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Wheel2Wall 2 – The Final Blast / Charity Exhibition and Party

Am 13.12. habt ihr in der Urban Spree Galerie das letzte mal die Chance, die einzigartige Wheel2Wall Ausstellung zu sehen. Wheel2Wall geht ins Finale und wir lassen es nochmal richtig knallen. Zahlreiche Werke aus der ersten Ausstellung aber auch exklusive Neuzugänge werden gezeigt.

Die Ausstellung ist bis 23 Uhr geöffnet und danach feiern wir nebenan den Abschluss der außergewöhnlichen Spendenaktion mit einer fetten Party! Mit uns feiern ausgesuchte DJs – LineUp folgt.

Es wird noch ein paar Specials geben, mehr Infos folgen demnächst hier.

Kommt vorbei, seht rund 100 zu Kunstwerken verwandelte Skateboard-Decks, nehmt euer Lieblingsstück direkt als Weihnachtsgeschenk mit und helft damit den Kids von SAN SKATE. Mehr Infos über das Projekt erhaltet ihr auf www.sanskate.org

Alle Boards aus der ersten Ausstellung gibt es hier zu sehen und zu kaufen: https://www.startnext.com/wheel2wall-ein-skatepark-fuer-san-luis

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Urban Spree celebrates 10 years of the Astronaut Cosmonaut Wall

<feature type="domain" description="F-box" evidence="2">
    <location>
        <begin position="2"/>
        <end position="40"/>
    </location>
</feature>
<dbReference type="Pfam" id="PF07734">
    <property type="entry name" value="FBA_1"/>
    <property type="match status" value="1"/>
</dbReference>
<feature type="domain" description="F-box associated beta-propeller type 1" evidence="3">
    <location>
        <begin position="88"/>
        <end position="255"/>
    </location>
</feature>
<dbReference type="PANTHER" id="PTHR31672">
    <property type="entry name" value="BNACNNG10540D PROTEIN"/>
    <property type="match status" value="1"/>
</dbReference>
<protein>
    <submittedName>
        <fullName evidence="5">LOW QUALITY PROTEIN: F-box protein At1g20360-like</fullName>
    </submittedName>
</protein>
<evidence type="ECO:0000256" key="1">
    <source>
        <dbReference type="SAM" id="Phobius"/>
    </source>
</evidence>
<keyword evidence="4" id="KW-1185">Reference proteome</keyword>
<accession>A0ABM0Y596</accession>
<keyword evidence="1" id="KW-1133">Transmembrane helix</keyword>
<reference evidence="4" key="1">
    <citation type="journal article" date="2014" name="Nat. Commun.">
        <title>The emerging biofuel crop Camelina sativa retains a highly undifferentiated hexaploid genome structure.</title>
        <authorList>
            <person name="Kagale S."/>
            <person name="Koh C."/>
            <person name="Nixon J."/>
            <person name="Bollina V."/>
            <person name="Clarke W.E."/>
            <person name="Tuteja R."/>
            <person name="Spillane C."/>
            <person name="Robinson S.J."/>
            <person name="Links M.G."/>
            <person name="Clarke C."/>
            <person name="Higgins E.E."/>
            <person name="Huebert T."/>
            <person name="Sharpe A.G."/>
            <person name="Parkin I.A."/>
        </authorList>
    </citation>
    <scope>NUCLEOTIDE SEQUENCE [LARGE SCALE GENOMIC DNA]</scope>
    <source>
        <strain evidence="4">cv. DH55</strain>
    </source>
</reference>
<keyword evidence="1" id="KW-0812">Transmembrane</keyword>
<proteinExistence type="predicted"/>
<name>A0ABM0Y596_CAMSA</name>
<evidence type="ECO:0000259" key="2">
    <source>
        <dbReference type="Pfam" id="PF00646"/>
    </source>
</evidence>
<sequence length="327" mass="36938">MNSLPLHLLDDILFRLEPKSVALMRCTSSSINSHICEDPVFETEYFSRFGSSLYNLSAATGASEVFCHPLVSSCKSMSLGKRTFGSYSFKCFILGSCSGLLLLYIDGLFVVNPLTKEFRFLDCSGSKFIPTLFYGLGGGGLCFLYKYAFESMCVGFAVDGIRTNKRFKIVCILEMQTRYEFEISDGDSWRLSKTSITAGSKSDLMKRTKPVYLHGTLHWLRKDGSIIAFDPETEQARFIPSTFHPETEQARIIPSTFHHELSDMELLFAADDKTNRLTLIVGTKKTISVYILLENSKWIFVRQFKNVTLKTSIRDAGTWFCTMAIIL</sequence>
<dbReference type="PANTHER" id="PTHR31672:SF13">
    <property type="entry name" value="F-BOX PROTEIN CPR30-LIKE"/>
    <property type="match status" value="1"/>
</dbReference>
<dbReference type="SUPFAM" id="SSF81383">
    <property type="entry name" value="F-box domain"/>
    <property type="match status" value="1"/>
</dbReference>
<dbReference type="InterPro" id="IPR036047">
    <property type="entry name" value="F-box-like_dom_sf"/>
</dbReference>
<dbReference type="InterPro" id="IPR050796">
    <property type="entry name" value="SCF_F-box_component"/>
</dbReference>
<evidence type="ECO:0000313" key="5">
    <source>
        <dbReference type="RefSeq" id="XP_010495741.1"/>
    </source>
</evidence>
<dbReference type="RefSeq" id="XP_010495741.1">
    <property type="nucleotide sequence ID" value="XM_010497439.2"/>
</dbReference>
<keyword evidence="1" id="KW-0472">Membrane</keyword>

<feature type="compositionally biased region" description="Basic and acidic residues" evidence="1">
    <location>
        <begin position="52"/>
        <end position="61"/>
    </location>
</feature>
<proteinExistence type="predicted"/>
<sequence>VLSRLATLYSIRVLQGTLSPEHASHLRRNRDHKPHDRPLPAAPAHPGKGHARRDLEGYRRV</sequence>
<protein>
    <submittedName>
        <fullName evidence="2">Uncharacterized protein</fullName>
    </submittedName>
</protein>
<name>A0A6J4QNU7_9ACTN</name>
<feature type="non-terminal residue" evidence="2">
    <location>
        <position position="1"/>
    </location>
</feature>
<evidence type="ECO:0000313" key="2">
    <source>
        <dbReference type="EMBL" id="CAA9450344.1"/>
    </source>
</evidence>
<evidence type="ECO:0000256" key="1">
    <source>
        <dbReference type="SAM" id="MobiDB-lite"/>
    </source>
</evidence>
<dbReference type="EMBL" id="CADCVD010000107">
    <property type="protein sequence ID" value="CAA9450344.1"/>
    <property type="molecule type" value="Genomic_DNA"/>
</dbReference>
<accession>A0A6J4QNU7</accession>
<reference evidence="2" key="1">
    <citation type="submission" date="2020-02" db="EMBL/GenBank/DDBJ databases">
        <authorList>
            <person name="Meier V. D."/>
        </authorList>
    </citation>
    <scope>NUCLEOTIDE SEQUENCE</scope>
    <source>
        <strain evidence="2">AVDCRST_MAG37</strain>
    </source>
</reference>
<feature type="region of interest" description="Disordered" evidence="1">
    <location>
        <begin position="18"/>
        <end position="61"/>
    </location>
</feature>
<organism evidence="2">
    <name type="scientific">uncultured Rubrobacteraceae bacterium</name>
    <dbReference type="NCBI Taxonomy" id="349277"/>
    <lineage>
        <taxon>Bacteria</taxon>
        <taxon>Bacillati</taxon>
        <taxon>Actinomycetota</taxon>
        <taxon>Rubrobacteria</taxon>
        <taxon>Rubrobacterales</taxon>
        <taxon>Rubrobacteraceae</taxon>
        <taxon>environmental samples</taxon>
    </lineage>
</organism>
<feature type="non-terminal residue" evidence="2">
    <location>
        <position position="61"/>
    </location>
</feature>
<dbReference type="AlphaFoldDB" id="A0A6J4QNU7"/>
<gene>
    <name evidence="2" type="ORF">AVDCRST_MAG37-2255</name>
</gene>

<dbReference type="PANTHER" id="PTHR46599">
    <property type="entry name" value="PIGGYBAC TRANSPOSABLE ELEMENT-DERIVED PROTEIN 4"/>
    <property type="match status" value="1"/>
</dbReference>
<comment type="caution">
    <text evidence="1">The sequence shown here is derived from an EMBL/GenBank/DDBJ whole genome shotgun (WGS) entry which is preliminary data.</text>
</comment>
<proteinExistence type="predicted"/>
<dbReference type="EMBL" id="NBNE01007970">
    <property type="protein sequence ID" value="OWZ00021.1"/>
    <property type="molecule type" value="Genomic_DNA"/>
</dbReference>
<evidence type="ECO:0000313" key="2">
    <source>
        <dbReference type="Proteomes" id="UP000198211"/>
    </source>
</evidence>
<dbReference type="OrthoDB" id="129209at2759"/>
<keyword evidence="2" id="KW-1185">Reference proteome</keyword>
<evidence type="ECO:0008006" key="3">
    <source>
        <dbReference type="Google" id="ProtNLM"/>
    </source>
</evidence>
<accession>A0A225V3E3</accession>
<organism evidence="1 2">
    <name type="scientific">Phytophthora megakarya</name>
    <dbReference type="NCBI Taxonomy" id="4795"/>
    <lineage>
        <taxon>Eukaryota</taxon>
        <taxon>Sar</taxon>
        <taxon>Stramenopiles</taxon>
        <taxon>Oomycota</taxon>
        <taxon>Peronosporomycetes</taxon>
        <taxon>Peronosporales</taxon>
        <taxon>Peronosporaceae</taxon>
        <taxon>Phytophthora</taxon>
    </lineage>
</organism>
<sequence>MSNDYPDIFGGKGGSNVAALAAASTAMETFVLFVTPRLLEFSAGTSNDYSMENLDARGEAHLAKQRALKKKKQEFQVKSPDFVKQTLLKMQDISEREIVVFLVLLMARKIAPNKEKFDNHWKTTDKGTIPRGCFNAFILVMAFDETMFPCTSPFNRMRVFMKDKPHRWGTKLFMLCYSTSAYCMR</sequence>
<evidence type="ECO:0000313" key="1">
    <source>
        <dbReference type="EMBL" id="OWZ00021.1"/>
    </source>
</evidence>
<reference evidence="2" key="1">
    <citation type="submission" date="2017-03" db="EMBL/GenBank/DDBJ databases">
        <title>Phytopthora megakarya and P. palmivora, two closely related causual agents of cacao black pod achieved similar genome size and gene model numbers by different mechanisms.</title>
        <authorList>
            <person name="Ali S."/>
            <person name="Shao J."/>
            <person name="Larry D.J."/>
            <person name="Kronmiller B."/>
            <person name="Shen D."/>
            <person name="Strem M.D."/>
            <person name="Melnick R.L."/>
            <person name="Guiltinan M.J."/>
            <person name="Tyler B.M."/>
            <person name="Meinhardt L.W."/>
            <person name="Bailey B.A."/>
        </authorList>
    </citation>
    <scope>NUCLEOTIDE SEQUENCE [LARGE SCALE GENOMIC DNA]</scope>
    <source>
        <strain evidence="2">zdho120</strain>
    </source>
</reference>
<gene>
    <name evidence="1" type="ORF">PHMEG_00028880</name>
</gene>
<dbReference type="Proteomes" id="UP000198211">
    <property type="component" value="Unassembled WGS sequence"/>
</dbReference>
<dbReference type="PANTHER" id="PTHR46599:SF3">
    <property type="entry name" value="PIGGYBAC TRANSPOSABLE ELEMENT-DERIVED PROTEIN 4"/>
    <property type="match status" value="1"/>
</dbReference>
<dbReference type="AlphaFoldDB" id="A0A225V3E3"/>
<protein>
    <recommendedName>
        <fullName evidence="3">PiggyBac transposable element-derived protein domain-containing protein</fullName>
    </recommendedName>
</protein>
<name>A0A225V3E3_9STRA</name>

To mark the 10-year anniversary of the iconic “Astronaut Cosmonaut” mural painting in Berlin Kreuzberg, Urban Spree Galerie invites the French street artist Victor Ash for a special pop up exhibition.

The exhibition will be centered around the cult figure of the Astronaut with numerous original/stenciled works on paper and a mural at Urban Spree. A series of screen prints is expected to be released as well.

Alongside Blu’s now gone white characters on the Cuvrybrache, Victor Ash’s “Astronaut Cosmonaut” has achieved a cult mural status for Berlin.

Standing in Berlin-Kreuzberg near Kottbusser Tor and painted during the legendary Backjumps Festival #3 in 2007, the painting of a floating astronaut on 22 x 14 meters strikes a particular chord in Berlin.

For the parisian artist born in 1968 and fascinated by the Cold War, space exploration, graffiti, subcultures & electronic music, Berlin was to become from the mid to late 80s and since then a focal point of his attention, with regular trips to the city alongside artistic projects and residencies.

Victor Ash photographed by Soren Solkaer in 2013

In 2007, the Backjumps Festival – brilliantly curated by Adrian Nabi, gives Victor Ash the occasion to paint a big wall. Victor wants to concentrate and express his past experiences and vision of Berlin, the space race between the USSR and the USA but also the different Berlin subcultures and the desire to escape reality. “I got inspired by the song from David Bowie “Space Oddity” from 1969 in which he tells the story of a astronaut who gets lost in space and later on with the song “Ashes to Ashes” in 1981 where Bowie tells us that the spaceman was in fact a junkie on a trip”.